Monday, June 6, 2011

Kindergarten IEP

To finally update you on Kindergarten...

Harlie will start in September.  Unfortunately, she will change schools from where she is now.  I'm a little bummed.

Where she is now:

  • Is the smallest school in the county.
  • Holds the county's talented and gifted program.
  • The students are used to seeing hearing impaired and special education students.
  • The teachers are used to having sign language interpreters/instructional aides in their class.
  • Since the school is smaller, it is easier for Harlie to walk around.
  • The principal and the staff already know her and she knows them.

But they are starting a feeder pattern for special needs kids.  The county is trying to keep the kids that don't go to their home school (the one they would be zoned for if they didn't have special needs) together as they move up in schools, which is great.  But for some reason this means they have to make some changes and they decided to move the Hearing Impaired Program to a different school.

I'm sure it will be fine.  It's just more change.  And it's change that I thought I didn't have to deal with.  And it's a bigger school, with more students.  I can't help but think the more students the easier for the hearing impaired kids to be drowned out and lost.

It is closer to our home.  And I know a few moms of kids who go there.  So, I guess that's good.

Anyway, she will go full days - 7:50am to 2:00pm.  She will ride the bus and her nurse will go with her.

She'll be in a typical class and she will have her nurse, the teacher and an interpreter/instructional aide with her.  Crazy.  It feels so weird to think that she requires that much support.  She will also have 90 minutes during each day with a hearing impaired teacher.  And she will get some speech therapy, too.  Some of that time will be in the class and some out of the class.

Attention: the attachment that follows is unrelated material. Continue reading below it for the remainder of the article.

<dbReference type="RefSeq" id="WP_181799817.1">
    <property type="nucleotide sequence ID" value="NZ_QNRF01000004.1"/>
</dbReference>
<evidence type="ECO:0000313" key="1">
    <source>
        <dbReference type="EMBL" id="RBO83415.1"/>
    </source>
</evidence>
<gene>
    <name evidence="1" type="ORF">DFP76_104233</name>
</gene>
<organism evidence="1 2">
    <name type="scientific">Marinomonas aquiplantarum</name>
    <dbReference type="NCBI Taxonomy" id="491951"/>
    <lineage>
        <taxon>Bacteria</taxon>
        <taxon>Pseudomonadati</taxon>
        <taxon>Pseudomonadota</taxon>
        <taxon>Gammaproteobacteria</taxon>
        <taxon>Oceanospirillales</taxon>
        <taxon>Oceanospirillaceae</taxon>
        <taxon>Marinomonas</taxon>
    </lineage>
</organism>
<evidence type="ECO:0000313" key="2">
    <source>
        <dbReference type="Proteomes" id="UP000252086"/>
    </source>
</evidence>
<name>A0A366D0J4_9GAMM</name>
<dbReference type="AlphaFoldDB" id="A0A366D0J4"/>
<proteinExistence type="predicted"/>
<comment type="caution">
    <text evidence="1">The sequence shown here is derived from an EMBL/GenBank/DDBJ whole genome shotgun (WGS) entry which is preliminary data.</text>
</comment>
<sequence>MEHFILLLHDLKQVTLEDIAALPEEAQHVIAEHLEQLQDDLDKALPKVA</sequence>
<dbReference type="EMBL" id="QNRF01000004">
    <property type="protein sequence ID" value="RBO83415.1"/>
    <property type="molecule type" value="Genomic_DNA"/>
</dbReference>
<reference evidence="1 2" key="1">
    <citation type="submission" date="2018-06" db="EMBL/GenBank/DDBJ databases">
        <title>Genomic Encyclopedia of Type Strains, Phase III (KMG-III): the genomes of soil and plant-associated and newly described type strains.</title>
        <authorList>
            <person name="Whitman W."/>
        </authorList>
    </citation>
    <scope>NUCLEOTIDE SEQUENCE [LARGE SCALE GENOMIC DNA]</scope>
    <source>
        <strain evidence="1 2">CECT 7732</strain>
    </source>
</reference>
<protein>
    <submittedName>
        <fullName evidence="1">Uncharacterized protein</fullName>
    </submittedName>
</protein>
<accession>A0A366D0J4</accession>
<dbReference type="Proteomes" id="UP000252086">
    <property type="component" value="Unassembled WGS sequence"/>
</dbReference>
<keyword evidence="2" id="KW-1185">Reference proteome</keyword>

You might be wondering why we are sending our four year old child with special needs to Kindergarten when it is so clearly the trend to hold kids back when their birthdays are even close to the cut-off.

The cut-off here is that they have to be five by September 30th.  And with her birthday being September 25th - she barely makes it.  Our thinking is that since she's been in a preschool class for the developmentally delayed - she has not had "normal" peer modeling.  All the kids in her class have their needs and wants met without having to communicate them.  And while there is some structure, each child in her class has a different capability level - so the structure is not as it is in a typical class.

The educators that have been working with her believe that she is capable of doing a lot more than she does.  And they feel she has the academic knowledge necessary to start this fall.

We've certainly discussed this at length.  And really it boils down to:

Do we send her to kindergarten despite her age and developmental delays?
Do we keep her in the preschool education for the developmentally delayed class for another year?

Here's what we were thinking:

1) We can always change our mind and pull her out if kindergarten turns out to be not the best decision.

2) We are doing this with the expectation for her to repeat kindergarten, so her age isn't really that much of an issue.  Even though she might be academically ready (knows how to count, knows the alphabet, knows her colors and can write her own name, etc.) there is a lot she doesn't know - socially.  She has a lot to learn and going through it twice sounds like the best option.